Using execlp system call with shell metacharacters in arguments in C

Program: List all C files in the current folder using a execlp()

system call:

#include <stdio.h>
#include <unistd.h>

int main()
    printf("Before Execl\n");
    execlp("ls","ls","*.c",NULL); // this should print all c files in the current folder.
    return 0;


Program output:

Before Execl
ls: cannot access *.c: No such file or directory


Whenever I use ' *

' in the search pattern, I get a similar error. Please suggest a suitable solution.


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4 answers

If you want the shell metacharacters to be expanded, call the shell to expand them, like this:

execlp("sh", "sh", "-c", "ls *.c", (char *)0);
fprintf(stderr, "Failed to exec /bin/sh (%d %s)\n", errno, strerror(errno));


Note that if execl()

or any of the returned functions exec*

failed. You don't need to check your status; it failed. Then you shouldn't be doing exit(0);

(or return 0;

in a function main()

) as this indicates success. It is polite to include an error message stating what went wrong and the message should be recorded in stderr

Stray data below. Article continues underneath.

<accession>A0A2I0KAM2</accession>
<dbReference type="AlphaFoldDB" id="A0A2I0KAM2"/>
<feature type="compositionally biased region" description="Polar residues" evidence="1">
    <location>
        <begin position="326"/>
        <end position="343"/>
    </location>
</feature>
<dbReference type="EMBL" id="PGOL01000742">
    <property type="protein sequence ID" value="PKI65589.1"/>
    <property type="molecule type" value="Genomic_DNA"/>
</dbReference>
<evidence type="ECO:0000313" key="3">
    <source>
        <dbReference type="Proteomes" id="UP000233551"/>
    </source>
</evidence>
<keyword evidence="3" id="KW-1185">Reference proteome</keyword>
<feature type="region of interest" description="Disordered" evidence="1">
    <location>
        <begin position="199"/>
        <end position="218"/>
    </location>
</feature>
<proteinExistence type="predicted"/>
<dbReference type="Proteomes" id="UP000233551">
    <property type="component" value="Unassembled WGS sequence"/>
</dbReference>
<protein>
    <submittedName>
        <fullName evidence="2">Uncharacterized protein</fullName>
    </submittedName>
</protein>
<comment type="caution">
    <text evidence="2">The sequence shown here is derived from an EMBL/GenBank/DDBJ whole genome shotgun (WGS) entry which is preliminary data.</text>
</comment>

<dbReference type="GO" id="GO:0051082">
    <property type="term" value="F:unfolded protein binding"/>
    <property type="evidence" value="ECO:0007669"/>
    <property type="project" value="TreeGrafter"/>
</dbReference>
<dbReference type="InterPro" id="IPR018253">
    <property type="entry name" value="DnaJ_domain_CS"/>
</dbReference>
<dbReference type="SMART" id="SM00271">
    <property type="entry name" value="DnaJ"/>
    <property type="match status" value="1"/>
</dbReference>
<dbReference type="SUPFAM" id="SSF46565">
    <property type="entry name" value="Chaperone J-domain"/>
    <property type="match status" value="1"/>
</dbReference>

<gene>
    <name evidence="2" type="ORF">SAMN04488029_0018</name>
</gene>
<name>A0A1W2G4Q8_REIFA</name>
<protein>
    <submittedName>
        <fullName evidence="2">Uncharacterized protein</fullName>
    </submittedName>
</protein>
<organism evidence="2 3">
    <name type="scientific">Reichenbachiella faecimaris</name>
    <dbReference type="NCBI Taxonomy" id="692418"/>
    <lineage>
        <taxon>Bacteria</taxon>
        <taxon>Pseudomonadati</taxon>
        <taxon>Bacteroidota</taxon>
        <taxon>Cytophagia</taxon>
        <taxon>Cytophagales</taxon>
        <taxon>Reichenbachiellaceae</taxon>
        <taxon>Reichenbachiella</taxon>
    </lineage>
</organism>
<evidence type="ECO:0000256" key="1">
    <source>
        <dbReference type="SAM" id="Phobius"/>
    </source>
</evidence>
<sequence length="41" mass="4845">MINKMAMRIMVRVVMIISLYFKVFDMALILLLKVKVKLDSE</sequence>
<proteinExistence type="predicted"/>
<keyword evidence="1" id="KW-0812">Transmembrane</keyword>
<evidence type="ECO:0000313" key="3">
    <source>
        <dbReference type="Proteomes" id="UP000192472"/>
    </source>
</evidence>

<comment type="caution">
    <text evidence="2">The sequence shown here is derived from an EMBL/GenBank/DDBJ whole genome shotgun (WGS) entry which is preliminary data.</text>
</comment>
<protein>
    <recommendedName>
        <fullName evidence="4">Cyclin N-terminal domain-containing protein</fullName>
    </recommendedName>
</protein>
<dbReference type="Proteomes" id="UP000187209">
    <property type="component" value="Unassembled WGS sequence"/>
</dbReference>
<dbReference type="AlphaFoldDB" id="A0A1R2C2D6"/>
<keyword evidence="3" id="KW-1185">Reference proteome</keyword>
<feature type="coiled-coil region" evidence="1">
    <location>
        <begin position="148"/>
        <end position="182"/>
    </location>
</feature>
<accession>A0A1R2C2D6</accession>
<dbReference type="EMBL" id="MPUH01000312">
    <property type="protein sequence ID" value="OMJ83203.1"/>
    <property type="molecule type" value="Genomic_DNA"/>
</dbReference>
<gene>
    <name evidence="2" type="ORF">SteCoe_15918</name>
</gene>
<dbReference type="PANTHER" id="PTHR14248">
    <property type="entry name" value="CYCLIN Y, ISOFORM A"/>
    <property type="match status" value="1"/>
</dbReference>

, not stdout

- as shown.

You can expand the metacharacter yourself; the POSIX library has functions to help (for example glob()

). But it's a whole bunch of easier ways to let the shell do it.

(I revisited the code above to use execlp()

to fit the requirements of the question. If I were to do this without restriction, I would probably use execl()

and specify "/bin/sh"

as the first argument instead.)



Exec does not process the " *

" operator because the shell does it for you. To do this, use popen()

or glob_t

. You can get more details on a similar question I asked on 2012-03-08.



Should there be:

   execlp("ls", "*.c", NULL);




execlp("ls", "*.c", NULL);


must work



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